As you can see in the first pic below, there is a big pile of rust flakes in the bottom of the axle. I need a decent degreaser before I can try cleaning it all out as the stuff I have now, a water-based degreaser from Supercheap, just doesn't do the job. I tried using it on the parts I pulled off today and I might as well have been using plain water. When I gave up and tipped it out, there were lumps of undissolved grease in the bottom of the tin. The odd thing is, the stuff you get from there in the red spray cans works really well. I remember using some stuff years ago that you actually diluted with turps, or maybe kero. It worked really well but was hard on paintwork. There's a big patch on our John Deere tractor that now looks Ford tractor blue.



The grease that I scraped out was orange like mashed pumpkin and it stunk. I have to finish cleaning out the bearings, but I may have to replace them both. There are signs that there has been water between the bearing and the shaft. They feel fairly smooth when I spin them, but it's hard to tell as they keep throwing out chunks of grease. I need to unbox my parts washer and give them all a good hose out. I'm running out of room to store all my tools and stuff. I'm spending almost as much time digging out and putting away the tools I need for even minor jobs as I am doing the actual work.

When I pulled the stub axle (?) off, I found that oil had been leaking out through the gasket seal. This was what had run down the back of the backplate that I had seen from behind. With the hub off, I could also see where the oil/water/grease mix had been leaking out past the rear seal and running down the front of the the backplate and into the brake drum. I gave the backplate a quick clean-up with the wire wheel and found that most of the paint had flaked off, so I will give it a better clean and degrease during the week after work if it isn't raining, and then repaint it.

There was no grease left in the expanders and the pistons had a few spots of rust on them, so that explains why they wouldn't return properly. I will give them a light clean with some fine wet & dry before putting them back together. I have to go easy as they are only chromed and show signs of it almost being worn through in a few places. We used to have a good lathe and computer-controlled milling machine in the shed at work, but the new owner didn't know how to use them so he sold them both. I could really use them now. Wouldn't take much to machine up a few sets of stainless pistons for the expanders. Oh well.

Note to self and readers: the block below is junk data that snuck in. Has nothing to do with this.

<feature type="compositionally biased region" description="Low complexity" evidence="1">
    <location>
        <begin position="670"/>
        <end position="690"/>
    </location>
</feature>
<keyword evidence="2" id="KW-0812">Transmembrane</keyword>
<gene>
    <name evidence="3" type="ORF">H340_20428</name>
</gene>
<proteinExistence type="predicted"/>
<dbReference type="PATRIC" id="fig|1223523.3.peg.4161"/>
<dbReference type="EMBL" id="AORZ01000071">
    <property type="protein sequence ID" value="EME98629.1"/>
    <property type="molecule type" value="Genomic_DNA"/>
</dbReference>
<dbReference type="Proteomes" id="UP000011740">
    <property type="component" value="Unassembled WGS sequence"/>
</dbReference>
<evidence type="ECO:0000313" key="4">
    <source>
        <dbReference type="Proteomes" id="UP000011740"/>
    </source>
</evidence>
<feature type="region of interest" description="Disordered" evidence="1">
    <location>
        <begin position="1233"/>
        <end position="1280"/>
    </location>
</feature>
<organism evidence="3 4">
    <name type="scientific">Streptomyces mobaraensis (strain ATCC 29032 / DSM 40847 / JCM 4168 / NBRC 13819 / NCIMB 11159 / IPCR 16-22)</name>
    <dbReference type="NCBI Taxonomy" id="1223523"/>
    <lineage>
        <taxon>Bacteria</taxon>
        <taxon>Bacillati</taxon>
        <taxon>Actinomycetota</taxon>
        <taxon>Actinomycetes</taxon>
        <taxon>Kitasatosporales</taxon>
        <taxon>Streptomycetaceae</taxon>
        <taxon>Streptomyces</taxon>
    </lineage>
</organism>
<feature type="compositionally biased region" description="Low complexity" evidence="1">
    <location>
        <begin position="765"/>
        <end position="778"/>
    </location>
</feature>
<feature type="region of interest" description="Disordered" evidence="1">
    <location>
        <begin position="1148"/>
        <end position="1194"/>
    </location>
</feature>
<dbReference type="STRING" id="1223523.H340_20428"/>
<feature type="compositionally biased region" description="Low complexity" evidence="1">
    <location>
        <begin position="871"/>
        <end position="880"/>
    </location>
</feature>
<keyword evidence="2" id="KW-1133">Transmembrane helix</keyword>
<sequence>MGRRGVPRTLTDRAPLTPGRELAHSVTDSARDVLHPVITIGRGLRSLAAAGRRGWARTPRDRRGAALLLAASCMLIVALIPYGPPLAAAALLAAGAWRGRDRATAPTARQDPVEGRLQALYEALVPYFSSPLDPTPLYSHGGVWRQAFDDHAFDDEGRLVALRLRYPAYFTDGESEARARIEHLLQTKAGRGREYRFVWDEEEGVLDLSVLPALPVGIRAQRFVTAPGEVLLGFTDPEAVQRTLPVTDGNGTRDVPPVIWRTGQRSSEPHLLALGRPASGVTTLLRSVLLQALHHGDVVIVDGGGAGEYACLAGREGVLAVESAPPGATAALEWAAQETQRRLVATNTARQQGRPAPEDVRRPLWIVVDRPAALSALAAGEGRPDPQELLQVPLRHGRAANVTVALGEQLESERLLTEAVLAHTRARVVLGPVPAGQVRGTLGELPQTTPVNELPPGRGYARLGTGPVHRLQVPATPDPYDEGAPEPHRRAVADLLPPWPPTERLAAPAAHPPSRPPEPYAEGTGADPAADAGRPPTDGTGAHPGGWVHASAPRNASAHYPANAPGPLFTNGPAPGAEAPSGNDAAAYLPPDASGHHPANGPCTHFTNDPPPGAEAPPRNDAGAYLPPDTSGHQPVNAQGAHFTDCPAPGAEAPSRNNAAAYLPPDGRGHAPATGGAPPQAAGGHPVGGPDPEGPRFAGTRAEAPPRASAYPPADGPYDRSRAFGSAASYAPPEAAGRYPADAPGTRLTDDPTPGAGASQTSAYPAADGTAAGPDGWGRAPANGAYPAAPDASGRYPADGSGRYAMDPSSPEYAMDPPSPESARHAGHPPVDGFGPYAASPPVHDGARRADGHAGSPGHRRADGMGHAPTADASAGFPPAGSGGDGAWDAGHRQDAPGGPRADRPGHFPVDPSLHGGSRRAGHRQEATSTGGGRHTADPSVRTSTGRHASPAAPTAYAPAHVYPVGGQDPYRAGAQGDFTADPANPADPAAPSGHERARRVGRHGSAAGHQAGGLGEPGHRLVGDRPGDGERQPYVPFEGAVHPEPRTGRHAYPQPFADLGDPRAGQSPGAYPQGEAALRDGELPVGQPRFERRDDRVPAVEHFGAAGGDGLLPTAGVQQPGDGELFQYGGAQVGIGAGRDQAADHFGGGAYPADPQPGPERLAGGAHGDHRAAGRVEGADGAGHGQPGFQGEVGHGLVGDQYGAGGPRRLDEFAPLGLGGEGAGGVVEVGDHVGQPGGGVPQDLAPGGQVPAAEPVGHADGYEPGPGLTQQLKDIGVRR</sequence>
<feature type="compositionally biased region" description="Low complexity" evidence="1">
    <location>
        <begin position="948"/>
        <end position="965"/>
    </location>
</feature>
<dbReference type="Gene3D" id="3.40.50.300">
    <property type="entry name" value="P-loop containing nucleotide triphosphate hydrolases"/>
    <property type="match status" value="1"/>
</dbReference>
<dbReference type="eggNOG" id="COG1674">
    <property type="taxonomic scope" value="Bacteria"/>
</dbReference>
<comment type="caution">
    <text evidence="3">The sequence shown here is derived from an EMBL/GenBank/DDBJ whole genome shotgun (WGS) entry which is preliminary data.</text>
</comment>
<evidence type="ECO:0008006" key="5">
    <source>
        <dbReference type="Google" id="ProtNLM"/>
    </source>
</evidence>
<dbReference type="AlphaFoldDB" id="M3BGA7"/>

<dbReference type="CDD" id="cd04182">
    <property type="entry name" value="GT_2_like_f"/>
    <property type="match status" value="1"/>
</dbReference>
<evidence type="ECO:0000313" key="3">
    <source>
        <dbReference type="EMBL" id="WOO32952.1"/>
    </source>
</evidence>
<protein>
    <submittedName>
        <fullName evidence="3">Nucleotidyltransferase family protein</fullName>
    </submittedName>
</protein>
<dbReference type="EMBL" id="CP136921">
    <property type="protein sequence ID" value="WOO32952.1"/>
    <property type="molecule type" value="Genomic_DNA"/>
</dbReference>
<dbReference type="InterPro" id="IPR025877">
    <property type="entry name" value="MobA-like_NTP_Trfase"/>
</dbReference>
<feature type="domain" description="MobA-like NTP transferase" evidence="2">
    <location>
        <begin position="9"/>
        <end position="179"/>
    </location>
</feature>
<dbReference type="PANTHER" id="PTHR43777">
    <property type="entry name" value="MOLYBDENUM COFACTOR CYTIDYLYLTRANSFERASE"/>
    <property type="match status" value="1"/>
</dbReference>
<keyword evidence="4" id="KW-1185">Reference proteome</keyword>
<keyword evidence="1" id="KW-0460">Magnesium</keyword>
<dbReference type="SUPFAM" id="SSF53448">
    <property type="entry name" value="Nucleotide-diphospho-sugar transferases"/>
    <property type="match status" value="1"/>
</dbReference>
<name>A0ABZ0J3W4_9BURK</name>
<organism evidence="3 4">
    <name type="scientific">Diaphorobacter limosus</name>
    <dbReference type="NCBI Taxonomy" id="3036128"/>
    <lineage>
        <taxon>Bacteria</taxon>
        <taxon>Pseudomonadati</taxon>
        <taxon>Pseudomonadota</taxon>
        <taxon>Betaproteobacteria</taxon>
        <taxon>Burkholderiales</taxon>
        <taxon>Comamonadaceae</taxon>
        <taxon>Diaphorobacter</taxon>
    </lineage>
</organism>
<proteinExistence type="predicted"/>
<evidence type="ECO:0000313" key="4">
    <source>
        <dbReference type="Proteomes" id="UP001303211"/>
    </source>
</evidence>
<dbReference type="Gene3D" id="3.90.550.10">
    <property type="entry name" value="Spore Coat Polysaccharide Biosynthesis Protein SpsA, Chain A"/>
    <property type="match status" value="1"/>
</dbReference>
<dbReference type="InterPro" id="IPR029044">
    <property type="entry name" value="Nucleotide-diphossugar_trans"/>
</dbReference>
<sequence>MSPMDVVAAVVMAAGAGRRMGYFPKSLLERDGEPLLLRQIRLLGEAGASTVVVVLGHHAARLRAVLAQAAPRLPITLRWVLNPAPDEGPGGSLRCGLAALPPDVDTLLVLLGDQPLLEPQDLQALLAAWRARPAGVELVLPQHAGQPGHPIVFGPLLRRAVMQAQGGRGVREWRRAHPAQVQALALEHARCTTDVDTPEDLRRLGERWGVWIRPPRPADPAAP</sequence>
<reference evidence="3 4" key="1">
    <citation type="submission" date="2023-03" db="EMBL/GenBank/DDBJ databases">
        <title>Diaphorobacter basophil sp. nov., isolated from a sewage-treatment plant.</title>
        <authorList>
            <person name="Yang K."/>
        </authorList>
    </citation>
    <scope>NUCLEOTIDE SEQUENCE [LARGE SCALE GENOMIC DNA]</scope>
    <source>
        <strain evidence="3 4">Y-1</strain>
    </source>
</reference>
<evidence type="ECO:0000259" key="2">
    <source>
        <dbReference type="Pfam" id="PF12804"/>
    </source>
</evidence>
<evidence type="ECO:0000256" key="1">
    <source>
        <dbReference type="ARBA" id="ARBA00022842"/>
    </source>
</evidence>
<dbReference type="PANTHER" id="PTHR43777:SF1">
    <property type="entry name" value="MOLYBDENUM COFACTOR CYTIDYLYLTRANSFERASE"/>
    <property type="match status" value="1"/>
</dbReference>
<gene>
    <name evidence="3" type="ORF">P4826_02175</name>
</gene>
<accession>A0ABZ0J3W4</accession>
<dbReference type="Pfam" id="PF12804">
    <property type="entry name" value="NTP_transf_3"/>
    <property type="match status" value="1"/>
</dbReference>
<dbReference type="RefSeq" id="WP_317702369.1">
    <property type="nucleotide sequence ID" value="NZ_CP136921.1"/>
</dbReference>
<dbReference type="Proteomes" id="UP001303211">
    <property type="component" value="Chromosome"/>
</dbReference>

Greg.
« Last Edit: December 02, 2017, 06:03:32 PM by Ravvin »

Offline Ravvin

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Re: 180-971 F1 Crane Truck
« Reply #38 on: August 14, 2016, 05:36:23 PM »
Hi all.
I had almost a whole weekend to myself this time, so I got a bit done, even with the crap weather.
I started off by cleaning out the diff tube. I borrowed some pink degreaser from one of my contractor's service trucks during the week and mixed it up with kero, as per the directions. I lowered the vehicle stand on the driver's side, so it would run back out and squirted the mixture up the pipe. It seemed to be working, but needed a scrub so I took the handle off my broom, as it has a cap on the end with a hole through it to hang it up. Next I got 3 new Curly Girl pot scrubbers and tangled them together and stuck them on the end of the broom handle, tieing them in place with string through the hole. With this I was able to give the tube a really good scrub. I started at the outer end to see how it went, as I was a bit worried about strands getting free and getting into the diff, but it seemed to work well so I did the whole length. Looking up the pipe, there is a sort of restriction before it got to the diff, so I could feel when I was getting close. Every now and then I would give it a blast up the pipe with the pressure washer and another good dose of degreaser and another scrub. Finally, the stuff running out looked clean. I had the bung out of the diff housing and caught the oil/sludge/water that ran out in my big oil drain pan. Even when the tube was clean, there was still nasty stuff in the diff housing.

Next step was to pull all the hub and guts off the passenger side rear wheel so I could clean it out too. The brake drum came off with just a few taps this time, as I had coated the surface around the studs and where the drum fits to the hub with nickel-seize when I had it off last time. The bolts that hold the expander units/slave cylinders to the back plate were only finger tight, but at least they had the locking tabs on the washer/plate bent over, so they couldn't have unscrewed. With all the brake bits off, I was able to remove the back plate and the stub axle. Eww.



Luckily, this gunk hadn't pushed past the seal and mixed with the wheel bearing grease, which was still bright blue, but very runny, almost like a thick oil in places.
When pulling the brake shoes off the expander unit, I noticed that the expander pins weren't going all the way back in, even if I tapped on them. When I got the slave cylinder/expander unit out of the back of the housing, I saw this odd rubber thing between the spring and the aluminium spacer thing. No idea what it is, but the other side doesn't have one.